Payroll and diesel prices in the UK have climbed to an eight-year high amid a supply crisis as panic fueled intense demand for the fuel.
According to RAC data, the average price of a liter of petrol across the UK increased from 135.87p on Friday to 136.59p on Sunday. Pump prices are the highest since September 2013.
Meanwhile, the price of wholesale petrol also rose to 125.22p four days later from 123.25p on Monday, 20 September, with the RAC warning that this could push pump prices further.
RAC Fuel spokesman Simon Williams called the situation a “bleak picture for drivers”.
He explained: “With the oil price rising and now near a three-year high, wholesale prices are being forced out, which means retailers are paying more for the same amount of fuel than they were a few days ago. .
“This has already increased the price of a liter of unleaded by a paisa from Friday.”
He added that prices could rise over the next few days “despite current supply problems”, before adding: “We are also aware of a small number of retailers taking advantage of current delivery conditions by raising prices. “
He also suggested drivers to “always compare the price they are being asked to pay with the current UK average which is 136.69p for petrol and 138.58p for diesel.”
A service station in Weatherby, near Leeds, was charging 153.9p for the Unleaded on Monday.
Angry drivers took to social media to tell stories of their experiences of hike in petrol prices.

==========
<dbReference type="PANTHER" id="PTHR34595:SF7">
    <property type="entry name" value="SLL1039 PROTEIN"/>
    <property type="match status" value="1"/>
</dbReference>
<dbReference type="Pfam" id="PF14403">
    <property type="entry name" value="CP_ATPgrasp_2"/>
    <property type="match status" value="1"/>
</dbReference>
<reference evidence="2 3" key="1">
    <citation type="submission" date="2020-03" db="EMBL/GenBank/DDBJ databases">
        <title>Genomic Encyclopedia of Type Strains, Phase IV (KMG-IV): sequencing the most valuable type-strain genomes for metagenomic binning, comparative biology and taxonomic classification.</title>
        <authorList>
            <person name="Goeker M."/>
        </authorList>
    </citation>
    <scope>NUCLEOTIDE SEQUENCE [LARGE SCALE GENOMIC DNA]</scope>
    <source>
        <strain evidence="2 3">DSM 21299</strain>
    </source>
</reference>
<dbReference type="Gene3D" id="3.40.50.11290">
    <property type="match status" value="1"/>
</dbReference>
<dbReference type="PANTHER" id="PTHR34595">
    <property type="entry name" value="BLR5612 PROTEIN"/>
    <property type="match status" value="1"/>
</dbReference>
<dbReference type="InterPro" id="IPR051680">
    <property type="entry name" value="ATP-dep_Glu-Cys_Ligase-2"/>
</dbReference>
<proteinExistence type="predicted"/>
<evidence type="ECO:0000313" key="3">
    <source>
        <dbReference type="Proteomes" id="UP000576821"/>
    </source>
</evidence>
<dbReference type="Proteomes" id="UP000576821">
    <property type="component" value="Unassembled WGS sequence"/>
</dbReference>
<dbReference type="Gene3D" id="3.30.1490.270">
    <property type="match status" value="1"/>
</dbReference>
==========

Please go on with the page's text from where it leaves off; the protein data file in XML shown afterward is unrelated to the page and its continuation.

A twitterer named John Pyle wrote: “Yesterday I came to a petrol station where the queue was not bad (7-8 mins), so I joined in and got filled up.
“While there, the queue stretched for miles down the road as word clearly spread, it was accessible. After that he raised the price. It just proves that people are creating frenzy.”
Meanwhile another tweeted that they must have clearly noticed that “Petrol stations are turning off the price display so you have no idea how much they are charging until you pick up the pump.
Howard Cox, founder of campaign group FairFuelUK, said a price hike of between 5p and 10p per liter has become “the norm in the past few days”.
He continued: “I hear in Ashford, Kent, they were all queuing for fuel at a filling station on the A20 in Maidstone on Saturday.
“They kept their prices up to £1.48 a liter to profit from it. Shell in particular is selling at £1.48, Texaco at £1.46.
As well as anger, Tory MP Craig McKinley said: “It is disappointing to see reports of pump price profiteering in some areas of the country.
He urged retailers to “not take advantage of the situation” and called for “reliable pricing at pumps”.
The news comes as Environment Secretary George Eustice said today that the government has “no plans at the moment” to use the military to operate petrol tankers amid fuel shortages.
Mr Eustice also called on motorists to stop “panic buying” and go back to their normal pattern of buying petrol.
Credit: www.independent.co.uk /